Friday, February 22, 2013

Me & the PCT Data Book

Oh, PCT Data Book, how obsessed I am with you.



I pour over your pages as if they were oracles, but I don't understand you. When you say 21 miles without water, is that really true? Or will there be tiny trickles where I can use my Aqua Mira tablets? When you point out the campsites at mile 2445.5, will there be others?

It's easy to get obsessive about maps and daily mileages. Washington Section K is supposed to be the most tough after the Sierras, and the Sierras were mostly a breeze, except for two slogs where we gained and lost thousands of feet in elevation in the same day, 11,000 feet to 8,500 and back up again. Section L, the last push to Canada, is supposed to be less severe. On the JMT there were days when we hiked twelve miles by one in the afternoon.

I pore over the Data Book. Can I hike fourteen miles a day? Fifteen? Will I want to stop at the "delightful cascade" or the "Semi-Clear Reflection Pond"? In the end I will have to ignore my scribbles and just adapt to the landscape. I have an end date--August 23--and a probable start date--August 9, and 190 miles to hike. The first day I will probably only have time to get to Lake Janus (9.2 miles). The rest is a big question mark, and it's good to leave it that way.

The Data Book is just that--data. It doesn't offer more than mileage, water sources and resupplies. It can't tell me how it will feel to walk above treeline on a summer day, how many people I will meet, how long it will take to slip back into the long trail life.

One decision I've made is to go stoveless. I don't eat a hot breakfast or drink coffee, and the thought of cleaning up dishes isn't too enticing. Last summer on the JMT cooking was a chore, especially in thunderstorms. I've discovered that Packit Gourmet makes some freeze-dried food that only needs cold water for rehydration (apple waldorf salad, carrot salad) and I can supplement with cheese, tuna, tortillas and peanut butter. Hot drinks are sometimes nice, but I am willing to ditch them to lose the stove, fuel, and cooking pot. Besides, it's only two weeks.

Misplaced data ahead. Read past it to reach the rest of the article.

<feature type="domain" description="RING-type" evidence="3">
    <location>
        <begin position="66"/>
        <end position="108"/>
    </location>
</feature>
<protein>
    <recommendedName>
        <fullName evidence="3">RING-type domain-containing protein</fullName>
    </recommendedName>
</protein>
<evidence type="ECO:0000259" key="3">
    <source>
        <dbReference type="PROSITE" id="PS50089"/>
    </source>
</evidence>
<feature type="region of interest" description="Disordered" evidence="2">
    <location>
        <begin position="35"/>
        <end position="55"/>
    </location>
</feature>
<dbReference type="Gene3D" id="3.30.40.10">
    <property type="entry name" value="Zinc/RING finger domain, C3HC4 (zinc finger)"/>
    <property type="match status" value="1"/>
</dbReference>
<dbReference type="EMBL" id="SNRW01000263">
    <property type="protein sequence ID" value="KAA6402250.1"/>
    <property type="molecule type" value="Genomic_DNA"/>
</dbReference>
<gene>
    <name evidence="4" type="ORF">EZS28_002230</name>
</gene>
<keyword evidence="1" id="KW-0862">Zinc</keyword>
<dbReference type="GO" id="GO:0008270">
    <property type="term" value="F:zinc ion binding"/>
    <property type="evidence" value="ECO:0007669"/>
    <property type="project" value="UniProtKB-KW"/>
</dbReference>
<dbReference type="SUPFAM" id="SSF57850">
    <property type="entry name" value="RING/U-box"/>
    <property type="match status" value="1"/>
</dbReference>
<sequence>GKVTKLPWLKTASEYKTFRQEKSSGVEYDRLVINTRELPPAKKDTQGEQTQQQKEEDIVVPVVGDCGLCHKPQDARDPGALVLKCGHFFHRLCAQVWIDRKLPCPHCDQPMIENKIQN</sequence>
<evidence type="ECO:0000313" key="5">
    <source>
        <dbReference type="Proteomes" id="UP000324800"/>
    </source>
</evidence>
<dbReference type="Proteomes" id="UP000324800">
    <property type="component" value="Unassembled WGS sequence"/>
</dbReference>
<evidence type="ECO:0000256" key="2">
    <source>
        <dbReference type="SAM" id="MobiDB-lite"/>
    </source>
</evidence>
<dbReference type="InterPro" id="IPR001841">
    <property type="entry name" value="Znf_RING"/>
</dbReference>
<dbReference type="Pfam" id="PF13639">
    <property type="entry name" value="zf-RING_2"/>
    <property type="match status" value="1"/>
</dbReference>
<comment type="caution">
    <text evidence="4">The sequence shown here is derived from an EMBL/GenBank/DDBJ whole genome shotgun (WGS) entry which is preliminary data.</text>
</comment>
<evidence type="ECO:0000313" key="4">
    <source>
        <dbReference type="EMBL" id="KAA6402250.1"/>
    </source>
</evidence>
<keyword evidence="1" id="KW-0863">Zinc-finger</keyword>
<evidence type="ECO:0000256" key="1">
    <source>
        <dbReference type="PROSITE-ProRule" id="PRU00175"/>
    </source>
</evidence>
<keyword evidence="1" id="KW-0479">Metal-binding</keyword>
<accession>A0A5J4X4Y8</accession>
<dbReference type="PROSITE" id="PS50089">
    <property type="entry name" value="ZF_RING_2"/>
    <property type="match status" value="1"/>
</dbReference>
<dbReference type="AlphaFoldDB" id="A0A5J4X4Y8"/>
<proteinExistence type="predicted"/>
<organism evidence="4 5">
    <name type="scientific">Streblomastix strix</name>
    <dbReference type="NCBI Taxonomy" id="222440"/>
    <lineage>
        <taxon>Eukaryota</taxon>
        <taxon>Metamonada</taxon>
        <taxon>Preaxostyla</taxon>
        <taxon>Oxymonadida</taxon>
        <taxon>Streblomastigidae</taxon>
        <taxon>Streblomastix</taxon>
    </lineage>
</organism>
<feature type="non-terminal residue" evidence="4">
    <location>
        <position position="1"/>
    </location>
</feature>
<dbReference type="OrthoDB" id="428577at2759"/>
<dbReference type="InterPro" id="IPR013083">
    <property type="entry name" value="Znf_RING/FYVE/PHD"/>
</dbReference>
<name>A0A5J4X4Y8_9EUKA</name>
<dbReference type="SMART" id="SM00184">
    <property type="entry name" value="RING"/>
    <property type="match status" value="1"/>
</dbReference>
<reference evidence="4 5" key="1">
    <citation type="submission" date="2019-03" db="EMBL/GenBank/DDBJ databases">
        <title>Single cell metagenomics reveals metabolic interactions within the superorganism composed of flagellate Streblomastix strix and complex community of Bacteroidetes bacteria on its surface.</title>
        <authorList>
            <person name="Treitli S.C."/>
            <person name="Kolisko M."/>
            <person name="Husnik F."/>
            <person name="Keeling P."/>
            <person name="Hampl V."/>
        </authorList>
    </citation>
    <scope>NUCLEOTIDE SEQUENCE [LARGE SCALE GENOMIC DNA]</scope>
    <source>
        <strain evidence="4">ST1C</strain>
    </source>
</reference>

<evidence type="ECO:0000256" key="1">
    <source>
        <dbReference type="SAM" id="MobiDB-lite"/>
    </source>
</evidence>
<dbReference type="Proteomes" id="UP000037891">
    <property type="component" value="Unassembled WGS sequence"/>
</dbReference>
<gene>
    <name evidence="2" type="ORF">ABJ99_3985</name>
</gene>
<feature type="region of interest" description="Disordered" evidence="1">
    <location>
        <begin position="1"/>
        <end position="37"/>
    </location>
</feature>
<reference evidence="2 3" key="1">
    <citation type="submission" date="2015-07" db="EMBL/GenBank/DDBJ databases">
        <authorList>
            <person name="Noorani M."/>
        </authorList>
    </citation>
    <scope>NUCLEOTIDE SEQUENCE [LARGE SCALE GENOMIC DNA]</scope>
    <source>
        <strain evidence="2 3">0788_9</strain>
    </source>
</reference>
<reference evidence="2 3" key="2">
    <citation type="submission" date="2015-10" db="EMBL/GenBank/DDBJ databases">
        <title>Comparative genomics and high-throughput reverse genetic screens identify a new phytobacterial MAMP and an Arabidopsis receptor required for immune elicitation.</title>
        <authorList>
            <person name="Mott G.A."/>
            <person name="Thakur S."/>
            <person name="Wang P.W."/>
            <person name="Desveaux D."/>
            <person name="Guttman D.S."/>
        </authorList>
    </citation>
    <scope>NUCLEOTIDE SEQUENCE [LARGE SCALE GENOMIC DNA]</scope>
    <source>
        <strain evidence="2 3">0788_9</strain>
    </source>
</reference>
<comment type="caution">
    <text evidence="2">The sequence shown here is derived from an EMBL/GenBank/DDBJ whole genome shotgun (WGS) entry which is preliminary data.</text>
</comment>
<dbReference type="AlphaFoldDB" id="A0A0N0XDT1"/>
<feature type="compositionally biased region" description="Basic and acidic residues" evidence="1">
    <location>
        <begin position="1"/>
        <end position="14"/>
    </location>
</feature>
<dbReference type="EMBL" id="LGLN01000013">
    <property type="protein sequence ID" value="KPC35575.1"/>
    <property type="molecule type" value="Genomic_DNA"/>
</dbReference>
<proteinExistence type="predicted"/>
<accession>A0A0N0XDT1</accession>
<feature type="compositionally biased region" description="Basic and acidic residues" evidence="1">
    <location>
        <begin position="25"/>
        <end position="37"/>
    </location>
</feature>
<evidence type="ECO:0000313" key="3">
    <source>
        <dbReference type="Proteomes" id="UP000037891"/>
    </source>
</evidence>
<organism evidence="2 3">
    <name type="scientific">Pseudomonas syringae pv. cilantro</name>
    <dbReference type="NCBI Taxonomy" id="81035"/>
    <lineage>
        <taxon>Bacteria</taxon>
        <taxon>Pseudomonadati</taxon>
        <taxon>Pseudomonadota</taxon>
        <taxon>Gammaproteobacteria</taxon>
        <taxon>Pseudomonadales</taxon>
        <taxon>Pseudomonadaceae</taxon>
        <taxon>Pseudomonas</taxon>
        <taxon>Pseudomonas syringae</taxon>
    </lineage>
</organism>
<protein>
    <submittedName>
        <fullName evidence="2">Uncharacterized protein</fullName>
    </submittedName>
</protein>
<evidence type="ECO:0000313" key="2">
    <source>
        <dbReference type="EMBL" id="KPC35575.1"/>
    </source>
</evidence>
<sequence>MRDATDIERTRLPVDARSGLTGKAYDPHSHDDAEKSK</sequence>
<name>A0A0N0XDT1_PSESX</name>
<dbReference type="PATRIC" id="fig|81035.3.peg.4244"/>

I'm debating the bear bag issue. I lugged a canister for the 230 miles of the JMT Plus, because they are required. They aren't on the Washington section, and it would be good to lose the bulkiness of it. But the bear bag dance can take a good half hour, locating a tree, finding a rock, and hanging the food so that a) you don't get struck by the rock and b) you can retrieve it successfully. One product I am considering is an Ursack, which is made of kevlar; you knot it in such a way that a bear (supposedly) can't chew it open.

Because I am bringing a smaller backpack, I am going to take the advice of a thru-hiker and carry a small waist pack with camera, snacks, bug repellent, and sunscreen. Yes, I will be carrying a fanny pack on the PCT. Don't hate me because I will be so stylish.

With a snap I put the Data Book away. It's good for dreaming, imagining what these miles between Stehekin and Rainy Pass, between Grizzly Ridge and High Bridge will look like. Dreaming can be the best part of an adventure, the anticipation, the lifting above the ordinary.

I can't wait.

3 comments:

  1. This sounds like great fun! Can't wait for updates.

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  2. I gave up on fanny packs, they make my lower back hurt. I really like my Ribz pack that I wear with my backpack. It gives me access pockets in front where I need them (camera, snacks, map, whatever) and it doesn't add more weight behind me so my load is more balanced. I think more packs are starting to appear that have options to add pouches to the straps in front to achieve the same kind of thing.
    Stoveless eh? I can understand your reasoning, though I don't think I'd give it up unless I was close to certain I wouldn't have a cold/wet day. I don't cook on the trail either, but it sure is nice to have hot water if you get chilled.
    You plan hikes in the winter like some people plan their gardens, poring over seed catalogs. Love it.

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